Alcohol Stimulates the Release of Dopamine in the Ventral Pallidum but not in the Globus Pallidus: A Dual-Probe Microdialysis Study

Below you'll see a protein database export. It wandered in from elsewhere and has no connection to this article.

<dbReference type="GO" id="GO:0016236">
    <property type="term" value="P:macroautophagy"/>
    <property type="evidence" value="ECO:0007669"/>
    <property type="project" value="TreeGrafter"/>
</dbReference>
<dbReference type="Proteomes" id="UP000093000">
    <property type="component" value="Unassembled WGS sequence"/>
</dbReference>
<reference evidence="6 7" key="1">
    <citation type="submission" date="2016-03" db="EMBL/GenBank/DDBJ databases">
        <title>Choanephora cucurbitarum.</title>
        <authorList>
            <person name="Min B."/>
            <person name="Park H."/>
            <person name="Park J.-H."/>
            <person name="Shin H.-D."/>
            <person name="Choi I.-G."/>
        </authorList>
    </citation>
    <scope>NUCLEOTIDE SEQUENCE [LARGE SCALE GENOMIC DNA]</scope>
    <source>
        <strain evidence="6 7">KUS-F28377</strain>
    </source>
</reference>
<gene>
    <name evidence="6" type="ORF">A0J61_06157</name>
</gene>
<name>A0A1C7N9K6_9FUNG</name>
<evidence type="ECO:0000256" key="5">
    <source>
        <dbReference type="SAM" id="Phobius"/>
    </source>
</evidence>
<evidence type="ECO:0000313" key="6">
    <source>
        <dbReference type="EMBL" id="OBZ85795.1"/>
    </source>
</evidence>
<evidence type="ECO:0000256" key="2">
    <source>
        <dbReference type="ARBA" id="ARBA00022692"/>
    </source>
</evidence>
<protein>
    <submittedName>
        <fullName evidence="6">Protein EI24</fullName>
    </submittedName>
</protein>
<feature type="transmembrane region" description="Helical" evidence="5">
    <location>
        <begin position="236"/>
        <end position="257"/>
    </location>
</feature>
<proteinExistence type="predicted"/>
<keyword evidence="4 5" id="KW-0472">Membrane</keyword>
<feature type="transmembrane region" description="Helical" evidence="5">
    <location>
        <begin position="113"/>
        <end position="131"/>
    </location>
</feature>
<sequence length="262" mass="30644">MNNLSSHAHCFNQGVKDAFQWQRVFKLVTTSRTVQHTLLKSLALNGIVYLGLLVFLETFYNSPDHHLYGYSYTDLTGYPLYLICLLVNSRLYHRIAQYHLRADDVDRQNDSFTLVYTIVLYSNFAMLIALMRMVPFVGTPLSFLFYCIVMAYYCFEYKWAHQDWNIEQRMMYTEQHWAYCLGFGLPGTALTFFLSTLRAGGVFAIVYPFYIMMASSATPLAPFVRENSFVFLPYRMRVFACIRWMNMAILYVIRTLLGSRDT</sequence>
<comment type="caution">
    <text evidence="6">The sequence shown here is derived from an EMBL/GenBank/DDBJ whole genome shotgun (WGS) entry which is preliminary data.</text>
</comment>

In parallel with nucleus accumbens (NAS), ventral pallidum (VP) also receives a dopaminergic projection from the ventral tegmental area (VTA). The present study examined the involvement of this mesopallidal dopaminergic system in the action of cocaine. In the first experiment, the effect of cocaine injections on VP dopamine was examined by microdialysis. Intraperitoneal (i.p.) injections of cocaine 5-20 mg/kg dose-dependently increased the extracellular dopamine level in VP 2.5-4.5-fold. In addition, intra-VP perfusion of 20 microM cocaine induced a 12-fold increase of dopamine locally. The second experiment examined the role of VP dopamine in cocaine-induced conditioned place preference (CPP) and locomotor activation. Rats received bilateral intra-VP injections of 3-4 microg 6-OHDA or ascorbic acid vehicle in 0.5 microl volume. Tissue assays indicated that the 6-OHDA-lesioned rats had significantly lowered dopamine concentration in VP, but not in NAS or striatum. As a group, 6-OHDA lesions blocked the development of CPP to 5 mg/kg cocaine but not to 10 mg/kg cocaine. However, rats with more than 60% depletion in VP dopamine did not develop CPP to cocaine at either dose. Preference for the cocaine-paired side correlated significantly with dopamine concentration in VP, but not in NAS or striatum. It was concluded that VP dopamine may play a critical role in the initial rewarding effect of cocaine. 6-OHDA lesions also blocked locomotor activation induced by 5 mg/kg cocaine but had no effect on 10 mg/kg cocaine-induced locomotion. Dopamine concentration in VP did not correlate with the locomotor activation response to cocaine at either dose. These findings further establish the involvement of the mesopallidal dopaminergic system in the action of cocaine.